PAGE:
Is it time to reconsider investing in an ASX 200 ETF?
In this week’s video insight, I explore why the Australian S&P/ASX 200 index has shown no capital growth in the last 16 years. Australia’s taxation system is a unique creature. It heavily incentivises dividends mainly through the mechanism of franking credits. But is it time to reconsider some of your investments?
Hi, I’m Roger Montgomery and welcome to this week’s video insight.
Today, we embark on a brief analytical journey into the heart of the Australian market. The S&P/ASX 200 index and we seek to answer the question, why has it done nothing in sixteen years?
Have a look at this first slide.
In November 2007, just before the beginning of the global financial crisis, the ASX 200 was at 6851 points. Today 16 years later, it’s at, wait for it, 6853 points. Just a two-point difference. That’s a return of less than 0.02 per cent, and on an annual compounded capital gain of just 0.00182 per cent per annum.
If you think that’s underwhelming, you’re overselling it.
That observation has been made elsewhere but the question we seek to answer is why? So, let’s dive in. It’s tempting of course to look at the big picture, the broader macroeconomic landscape.
You might argue interest rates have been volatile. Well, yes, there’s been movement, but it’s all been down since the GFC. Interest rates have been a tailwind for equities because those rates have been declining precipitously over the last 16 years. And in the background, central banks have thrown more money at economies and markets than they even had in 2007.
You might also argue we’ve had economic setbacks. Well, we haven’t. In fact, we haven’t had a single recession over that 16-year period, so what gives?
In any other country, these factors would have had an impact on capital appreciation. But in Australia, the story has a different protagonist.
Australia’s taxation system is a unique creature. It heavily incentivizes dividends mainly through the mechanism of franking credits and because franking credits have enormous value to shareholders on lower tax rates than the corporate tax rate and zero value to a company, Australian boards are incentivized to pay out the bulk of their earnings as dividends.
Now you can see that on this chart from the RBA. That almost eighty percent of the profits of Australia’s largest companies are paid out as dividends.
The chart also contrasts the Australian experience with the U.S. where less than 40 per cent of earnings are paid out. Now, when a company pays out most of its profits as a dividend, it results in most of the return coming from dividends. In fact over the last 16 years, the only return investors have generated from the ASX 200 has been from dividends and why? Well, because when a company pays out almost all of its earnings as a dividend, there’s nothing left to reinvest for growth. And if a company’s equity doesn’t grow, through the retention of profits, then its intrinsic value can’t grow unless of course ROE rises which, for Australia’s largest companies, that hasn’t happened. And if intrinsic value doesn’t rise, over time, neither will the share price.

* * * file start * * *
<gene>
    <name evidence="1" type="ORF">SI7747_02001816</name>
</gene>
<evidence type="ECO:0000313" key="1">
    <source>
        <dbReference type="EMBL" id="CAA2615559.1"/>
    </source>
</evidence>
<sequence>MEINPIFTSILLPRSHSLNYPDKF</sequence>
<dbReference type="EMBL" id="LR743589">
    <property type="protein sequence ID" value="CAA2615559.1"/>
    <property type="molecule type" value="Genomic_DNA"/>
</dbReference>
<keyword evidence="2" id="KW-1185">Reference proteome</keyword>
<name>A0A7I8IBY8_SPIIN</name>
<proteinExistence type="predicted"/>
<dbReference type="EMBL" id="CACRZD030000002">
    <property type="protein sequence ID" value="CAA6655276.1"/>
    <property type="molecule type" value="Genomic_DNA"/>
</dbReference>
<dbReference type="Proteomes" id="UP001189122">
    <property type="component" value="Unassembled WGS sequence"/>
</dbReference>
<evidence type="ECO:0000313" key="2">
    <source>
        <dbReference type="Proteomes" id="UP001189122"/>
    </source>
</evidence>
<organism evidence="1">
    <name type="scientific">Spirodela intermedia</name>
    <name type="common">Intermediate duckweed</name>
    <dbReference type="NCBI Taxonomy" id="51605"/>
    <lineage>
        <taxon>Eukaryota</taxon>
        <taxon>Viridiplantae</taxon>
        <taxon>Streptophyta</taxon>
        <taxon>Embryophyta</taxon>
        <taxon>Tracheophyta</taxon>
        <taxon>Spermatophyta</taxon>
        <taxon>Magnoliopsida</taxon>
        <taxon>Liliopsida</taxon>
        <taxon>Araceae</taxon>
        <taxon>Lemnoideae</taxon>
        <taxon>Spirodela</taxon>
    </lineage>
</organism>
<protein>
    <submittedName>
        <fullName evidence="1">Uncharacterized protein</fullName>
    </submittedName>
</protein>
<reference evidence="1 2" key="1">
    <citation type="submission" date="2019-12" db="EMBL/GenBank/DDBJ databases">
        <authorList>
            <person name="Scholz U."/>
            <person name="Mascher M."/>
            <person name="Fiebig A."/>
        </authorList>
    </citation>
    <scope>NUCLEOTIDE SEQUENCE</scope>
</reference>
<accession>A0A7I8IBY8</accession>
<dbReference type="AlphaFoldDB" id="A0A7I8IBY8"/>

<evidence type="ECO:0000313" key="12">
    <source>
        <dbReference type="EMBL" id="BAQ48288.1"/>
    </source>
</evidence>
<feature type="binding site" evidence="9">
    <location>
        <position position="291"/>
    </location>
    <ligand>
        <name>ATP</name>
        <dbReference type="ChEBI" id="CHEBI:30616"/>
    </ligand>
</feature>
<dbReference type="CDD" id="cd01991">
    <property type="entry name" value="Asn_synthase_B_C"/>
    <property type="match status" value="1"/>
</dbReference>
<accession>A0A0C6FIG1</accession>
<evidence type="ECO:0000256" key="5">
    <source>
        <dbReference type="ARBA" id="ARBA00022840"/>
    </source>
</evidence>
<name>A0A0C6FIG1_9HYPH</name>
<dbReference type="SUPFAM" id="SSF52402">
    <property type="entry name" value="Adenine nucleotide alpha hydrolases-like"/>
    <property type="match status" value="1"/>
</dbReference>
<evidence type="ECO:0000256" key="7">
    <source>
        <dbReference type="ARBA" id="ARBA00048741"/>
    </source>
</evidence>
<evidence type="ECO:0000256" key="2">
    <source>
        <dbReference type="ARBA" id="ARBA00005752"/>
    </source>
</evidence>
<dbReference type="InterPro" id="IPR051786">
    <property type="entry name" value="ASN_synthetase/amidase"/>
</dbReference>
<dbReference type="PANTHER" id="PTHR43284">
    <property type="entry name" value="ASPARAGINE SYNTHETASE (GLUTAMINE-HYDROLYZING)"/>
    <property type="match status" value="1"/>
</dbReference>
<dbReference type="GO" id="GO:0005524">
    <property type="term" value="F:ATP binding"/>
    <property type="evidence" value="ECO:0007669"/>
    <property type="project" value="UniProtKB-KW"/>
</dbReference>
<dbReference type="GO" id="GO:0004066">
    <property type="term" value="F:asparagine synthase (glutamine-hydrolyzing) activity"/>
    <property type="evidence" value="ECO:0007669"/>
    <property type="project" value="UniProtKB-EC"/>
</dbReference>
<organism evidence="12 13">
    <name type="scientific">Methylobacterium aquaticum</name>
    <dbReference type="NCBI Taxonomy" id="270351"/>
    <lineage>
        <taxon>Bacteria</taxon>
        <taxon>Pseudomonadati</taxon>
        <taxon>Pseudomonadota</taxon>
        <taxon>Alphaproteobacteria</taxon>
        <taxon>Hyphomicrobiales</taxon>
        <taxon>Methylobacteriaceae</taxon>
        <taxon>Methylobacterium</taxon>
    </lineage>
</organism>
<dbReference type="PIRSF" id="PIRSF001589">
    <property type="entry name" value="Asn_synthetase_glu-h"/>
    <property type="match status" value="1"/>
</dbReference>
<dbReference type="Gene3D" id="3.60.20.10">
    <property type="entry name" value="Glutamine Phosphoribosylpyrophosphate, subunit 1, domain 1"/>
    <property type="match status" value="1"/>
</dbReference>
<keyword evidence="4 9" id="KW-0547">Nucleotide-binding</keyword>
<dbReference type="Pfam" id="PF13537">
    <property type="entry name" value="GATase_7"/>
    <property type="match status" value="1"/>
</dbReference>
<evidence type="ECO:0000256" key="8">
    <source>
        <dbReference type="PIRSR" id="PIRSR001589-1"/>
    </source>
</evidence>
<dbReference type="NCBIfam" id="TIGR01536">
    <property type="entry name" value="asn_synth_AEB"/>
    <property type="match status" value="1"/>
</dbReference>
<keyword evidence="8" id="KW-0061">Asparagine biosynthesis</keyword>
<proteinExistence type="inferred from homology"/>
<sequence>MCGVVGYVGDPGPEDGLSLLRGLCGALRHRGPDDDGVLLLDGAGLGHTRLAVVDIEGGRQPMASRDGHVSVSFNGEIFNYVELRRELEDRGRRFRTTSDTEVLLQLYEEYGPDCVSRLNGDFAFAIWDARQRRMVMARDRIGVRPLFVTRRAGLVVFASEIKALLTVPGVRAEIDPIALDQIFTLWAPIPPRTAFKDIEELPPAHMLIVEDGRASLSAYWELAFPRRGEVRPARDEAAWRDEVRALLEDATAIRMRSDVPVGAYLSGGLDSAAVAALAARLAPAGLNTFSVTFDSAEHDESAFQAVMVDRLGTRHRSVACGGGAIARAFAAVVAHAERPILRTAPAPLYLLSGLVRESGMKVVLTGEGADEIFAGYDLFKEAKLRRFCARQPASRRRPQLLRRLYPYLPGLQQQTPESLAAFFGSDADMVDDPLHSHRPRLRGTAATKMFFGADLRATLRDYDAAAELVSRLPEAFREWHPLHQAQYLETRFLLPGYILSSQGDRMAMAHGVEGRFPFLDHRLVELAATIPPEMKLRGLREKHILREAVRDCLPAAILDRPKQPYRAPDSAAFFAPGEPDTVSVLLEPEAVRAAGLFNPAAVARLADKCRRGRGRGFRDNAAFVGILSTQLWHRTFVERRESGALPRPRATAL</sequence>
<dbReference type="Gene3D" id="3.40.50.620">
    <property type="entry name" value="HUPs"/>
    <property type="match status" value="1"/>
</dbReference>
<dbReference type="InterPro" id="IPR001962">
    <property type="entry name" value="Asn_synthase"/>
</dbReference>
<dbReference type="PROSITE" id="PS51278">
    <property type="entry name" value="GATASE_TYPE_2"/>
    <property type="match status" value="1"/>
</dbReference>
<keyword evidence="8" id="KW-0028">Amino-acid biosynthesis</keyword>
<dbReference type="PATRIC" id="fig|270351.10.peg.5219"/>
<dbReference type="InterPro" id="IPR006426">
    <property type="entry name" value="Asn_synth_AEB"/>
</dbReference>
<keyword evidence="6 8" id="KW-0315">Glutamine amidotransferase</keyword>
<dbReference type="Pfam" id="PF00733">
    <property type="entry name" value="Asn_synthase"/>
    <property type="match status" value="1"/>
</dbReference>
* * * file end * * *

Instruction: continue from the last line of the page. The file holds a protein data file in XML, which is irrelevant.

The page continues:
So, the decision to pay the bulk of earnings out as a dividend has a serious financial consequence. That consequence is best demonstrated by looking at Warren Buffett’s Berkshire Hathaway. It’s a prized example of the dividend decision in in action. Berkshire has generated circa 20 per cent returns on equity for over 50 years and it’s never paid a single cent as a dividend.
Most income investors would be aghast, but the result is that the equity grows each year by 20 per cent and if the ROE stays at twenty percent, the earnings grow by 20 per cent per annum two. And that’s why Berkshire’s share price today is U.S.$512,000 per share. If an investor wants some income, they can sell a share. If they want to have a really fun year, they can sell two shares.
When a company consistently dishes out dividends, there’s less left for reinvesting in growth.
Our taxation structure and its unwavering emphasis on dividends isn’t a temporary blip. It’s an established pattern and it’s not going away anytime soon. So what does this revelation mean for you as an astute investor? It’s more than just a titbit of information. It’s a clarion call, It signifies a need to strategize.
Rather than sailing at the mercy of the wind, sometimes we need to adjust our sales investing in an ASX 200 ETF? It may be time to reconsider their inherent design bound by the same dividend centric limitations could restrict potential capital gains. But as always, every cloud has a silver lining. The Australian market is vast with numerous opportunities and the secret?
Look for those rare gems, businesses that exhibit robust growth and a promising vision. Businesses that don’t merely lean on dividends but reinvest for a brighter future. Amid the ASX 200 there are plenty and, among small caps there’s even more. Secondly, think about returns available from private credit. Many funds have produced better returns than the ASX 200 even with dividends included, and they’ve achieved it with less volatility.
Private credit won’t dominate a portfolio. You still need equities for growth, but private credit will feature more prominently as investors and their advisors realize future returns for the ASX 200 index are inescapably influenced by the structure of our taxation system.
Remember, the goal is not just to invest but to invest wisely.
In a world of constant change, our guiding principle remains quality and growth. By focusing on these two pillars, we can navigate the complexities of our Australian market and pave our way to financial prosperity.